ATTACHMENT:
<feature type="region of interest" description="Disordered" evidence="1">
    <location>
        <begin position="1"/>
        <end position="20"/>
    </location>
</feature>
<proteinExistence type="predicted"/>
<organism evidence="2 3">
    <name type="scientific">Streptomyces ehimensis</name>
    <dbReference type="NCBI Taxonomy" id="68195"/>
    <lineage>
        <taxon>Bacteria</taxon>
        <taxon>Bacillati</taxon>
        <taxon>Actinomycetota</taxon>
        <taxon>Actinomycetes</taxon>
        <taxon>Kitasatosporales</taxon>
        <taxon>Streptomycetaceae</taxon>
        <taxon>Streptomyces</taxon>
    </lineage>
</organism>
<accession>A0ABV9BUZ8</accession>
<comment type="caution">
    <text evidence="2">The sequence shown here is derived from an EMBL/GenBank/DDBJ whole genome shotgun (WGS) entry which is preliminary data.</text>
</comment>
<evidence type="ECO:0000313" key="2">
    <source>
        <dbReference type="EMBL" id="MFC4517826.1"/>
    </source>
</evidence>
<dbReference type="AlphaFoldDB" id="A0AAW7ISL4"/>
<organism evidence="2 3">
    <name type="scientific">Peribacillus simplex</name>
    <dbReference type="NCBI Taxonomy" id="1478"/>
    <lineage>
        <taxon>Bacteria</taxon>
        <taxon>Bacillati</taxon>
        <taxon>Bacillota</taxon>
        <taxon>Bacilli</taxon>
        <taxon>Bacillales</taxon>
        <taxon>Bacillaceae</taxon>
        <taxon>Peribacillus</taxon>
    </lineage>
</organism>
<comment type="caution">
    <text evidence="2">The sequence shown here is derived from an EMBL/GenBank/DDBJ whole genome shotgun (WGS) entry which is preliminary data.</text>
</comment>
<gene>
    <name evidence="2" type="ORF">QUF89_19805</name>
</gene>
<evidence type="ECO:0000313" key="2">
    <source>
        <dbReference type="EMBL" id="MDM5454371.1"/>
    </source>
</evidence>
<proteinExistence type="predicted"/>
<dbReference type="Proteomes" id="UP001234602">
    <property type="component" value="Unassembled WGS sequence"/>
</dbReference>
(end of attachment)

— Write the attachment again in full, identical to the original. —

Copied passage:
<feature type="region of interest" description="Disordered" evidence="1">
    <location>
        <begin position="1"/>
        <end position="20"/>
    </location>
</feature>
<proteinExistence type="predicted"/>
<organism evidence="2 3">
    <name type="scientific">Streptomyces ehimensis</name>
    <dbReference type="NCBI Taxonomy" id="68195"/>
    <lineage>
        <taxon>Bacteria</taxon>
        <taxon>Bacillati</taxon>
        <taxon>Actinomycetota</taxon>
        <taxon>Actinomycetes</taxon>
        <taxon>Kitasatosporales</taxon>
        <taxon>Streptomycetaceae</taxon>
        <taxon>Streptomyces</taxon>
    </lineage>
</organism>
<accession>A0ABV9BUZ8</accession>
<comment type="caution">
    <text evidence="2">The sequence shown here is derived from an EMBL/GenBank/DDBJ whole genome shotgun (WGS) entry which is preliminary data.</text>
</comment>
<evidence type="ECO:0000313" key="2">
    <source>
        <dbReference type="EMBL" id="MFC4517826.1"/>
    </source>
</evidence>
<dbReference type="AlphaFoldDB" id="A0AAW7ISL4"/>
<organism evidence="2 3">
    <name type="scientific">Peribacillus simplex</name>
    <dbReference type="NCBI Taxonomy" id="1478"/>
    <lineage>
        <taxon>Bacteria</taxon>
        <taxon>Bacillati</taxon>
        <taxon>Bacillota</taxon>
        <taxon>Bacilli</taxon>
        <taxon>Bacillales</taxon>
        <taxon>Bacillaceae</taxon>
        <taxon>Peribacillus</taxon>
    </lineage>
</organism>
<comment type="caution">
    <text evidence="2">The sequence shown here is derived from an EMBL/GenBank/DDBJ whole genome shotgun (WGS) entry which is preliminary data.</text>
</comment>
<gene>
    <name evidence="2" type="ORF">QUF89_19805</name>
</gene>
<evidence type="ECO:0000313" key="2">
    <source>
        <dbReference type="EMBL" id="MDM5454371.1"/>
    </source>
</evidence>
<proteinExistence type="predicted"/>
<dbReference type="Proteomes" id="UP001234602">
    <property type="component" value="Unassembled WGS sequence"/>
</dbReference>